It was 37 years ago today (January 27th, 1984) that John Lennon‘s first original posthumous album, Milk And Honey, was released. Lennon’s tracks were culled from the summer 1980 sessions recorded at New York’s Hit Factory during the same time as that year’s Double Fantasy collection. The unfinished, live-in-studio takes were never intended for release in such primitive form, but were held back for a 1981 release once it was decided that Double Fantasy would would feature half original songs from Yoko Ono. Milk And Honey featured an alternate color shot from the same photo session as 1980’s Double Fantasy.
Unlike Double Fantasy, which features songs all recorded in 1980, several of Yoko’s tracks were then-recent songs recorded in Manhattan and San Francisco. Milk And Honey, was the only musical Lennon album released on the Polydor label. The previous December, Ono and Polydor released the spoken word collection, Heart Play – Unfinished Dialogue. The album featured edited excerpts from David Scheff‘s 1980 interview with the Lennon’s for Playboy.
Following both Lennon’s death and the 1981 Album of The Year Grammy Award for Double Fantasy, the chart placings for Milk And Honey were disappointing — with the album failing to crack the Top 10 in the U.S., stalling at Number 11 and peaking at Number Three in the U.K. To date the album has only been certified Gold for sale of 500,000 units.
Despite co-producing Milk All Honey, Jack Douglas was not credited for his work, and sued Yoko Ono for his rightful compensation — along with back royalties for Double Fantasy. In his 2019 memoir, titled Me, Elton John revealed that Yoko had adamantly urged him to complete what he felt were the unfinished Milk And Honey songs — which Elton declined to do.
The highlight of the set was the album’s lead single, “Nobody Told Me.” The tune, which had begun life back in 1976 under the title “Everybody’s Talkin’, Nobody’s Talkin'” was originally intended for Lennon’s unrealized Between The Lines album, which was sidelined upon the former-Beatle devoting his time to raising his newborn son Sean.
Under the title “Nobody Told Me,” Lennon ran through the song during the summer 1980 Double Fantasy sessions at Manhattan’s Hit Factory, and was among the tunes earmarked for Ringo Starr‘s upcoming 1981 solo album, which would feature contributions and productions from Paul McCartney and George Harrison. After Lennon’s murder, Ringo ultimately felt it would be in poor taste to record either of Lennon’s tracks.
“Nobody Told Me,” which marked the fourth straight Lennon Top 10 from the Hit Factory sessions, was Lennon’s final hit. The album’s subsequent singles included the under-performing “Borrowed Time” — which didn’t even chart — and “I’m Stepping Out,” which limped to Number 55.
In 1980 John Lennon spoke about how he picked certain songs for Double Fantasy, while others were earmarked for its followup: [“We’ve done 22 of songs — basic tracks. So, then it was like having a lot of movie film; the way the film two movies? And it was a matter of which scene started where, and which scene works with the next. . . There’s been a lot of shuffling around, as you can imagine.”] SOUNDCUE (:16 OC: . . . you can imagine)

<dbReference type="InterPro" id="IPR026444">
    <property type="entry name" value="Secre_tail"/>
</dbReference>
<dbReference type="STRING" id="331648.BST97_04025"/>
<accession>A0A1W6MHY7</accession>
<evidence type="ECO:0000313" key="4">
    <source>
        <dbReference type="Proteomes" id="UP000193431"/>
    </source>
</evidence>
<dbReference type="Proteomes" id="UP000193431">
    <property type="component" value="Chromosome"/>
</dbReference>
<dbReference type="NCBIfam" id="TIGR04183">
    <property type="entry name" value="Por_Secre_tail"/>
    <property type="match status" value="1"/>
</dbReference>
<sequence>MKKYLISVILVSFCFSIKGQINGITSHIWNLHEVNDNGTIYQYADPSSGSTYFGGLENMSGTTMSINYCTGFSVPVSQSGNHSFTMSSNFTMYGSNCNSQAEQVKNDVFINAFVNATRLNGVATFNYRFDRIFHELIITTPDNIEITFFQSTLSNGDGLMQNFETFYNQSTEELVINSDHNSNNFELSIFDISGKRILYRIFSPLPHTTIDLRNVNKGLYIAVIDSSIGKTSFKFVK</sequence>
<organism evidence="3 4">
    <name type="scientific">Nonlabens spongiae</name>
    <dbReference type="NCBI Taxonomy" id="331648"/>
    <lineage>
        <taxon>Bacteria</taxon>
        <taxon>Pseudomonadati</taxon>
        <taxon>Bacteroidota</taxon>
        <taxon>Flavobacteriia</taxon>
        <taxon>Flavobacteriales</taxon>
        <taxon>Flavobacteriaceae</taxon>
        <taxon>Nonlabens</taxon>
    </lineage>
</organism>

In early-1981 Ringo Starr chatted with Barbara Walters and recalled the last time he saw John Lennon during a fall 1980 visit to Manhattan. At the time, Lennon gifted Ringo two demos for his upcoming sessions — “Nobody Told Me” and the sadly ironic “Life Begins At 40 — neither of which, Ringo ever recorded: [“I saw him on the 15th of Novem. . . I was staying at the Plaza, we went over to New York for a little while. And I hadn’t seen him in a little while, because, we see each other wherever we are, and he came over with Yoko for an hour. And we had such a great time, ’cause they stayed five hours. And it didn’t matter it was a year between we hadn’t seen each other; it was always fine when we did. But it was particularly great time that I had, anyway.”] SOUNDCUE (:24 OC: . . . I had anyway)
Milk And Honey featured Lennon’s 1980 home demo of “Grow Old With Me. At the time of its original 1984 release, Yoko described Lennon’s plans for the track as being, “(a) standard, the kind that they would play in church every time a couple gets married, with horns and other arrangements.”
“Grow Old With Me” was inspired by a poem penned by Robert Browning, titled “Rabbi ben Ezra,” as well as a Yoko Ono song, “Let Me Count The Ways,” which in itself was inspired by a poem by Browning’s wife, Elizabeth Barrett Browning. Over the years, “Grow Old With Me” has been covered by several artists, most notably Mary Chapin-Carpenter and Glen Campbell, respectively.
Back in 1994, Yoko Ono gave the surviving Beatles one of Lennon’s demos of the song as a possible choice for their Anthology reunion tracks, but the group passed on it at the time. Four years later, the late-George Martin provided a new string section over Lennon’s original demo, which went on to close 1998’s John Lennon Anthology box set.
2019 saw the release of Ringo Starr’s 20th solo studio album, titled What’s My Name, which featured a version of him and Paul McCartney teaming up on “Grow Old With Me.” The new version of “Grow Old With Me,” which was produced by Ringo, features Paul McCartney on bass and backing vocals, with Lennon’s Double Fantasy producer, Jack Douglas, having supplied the orchestration for the track.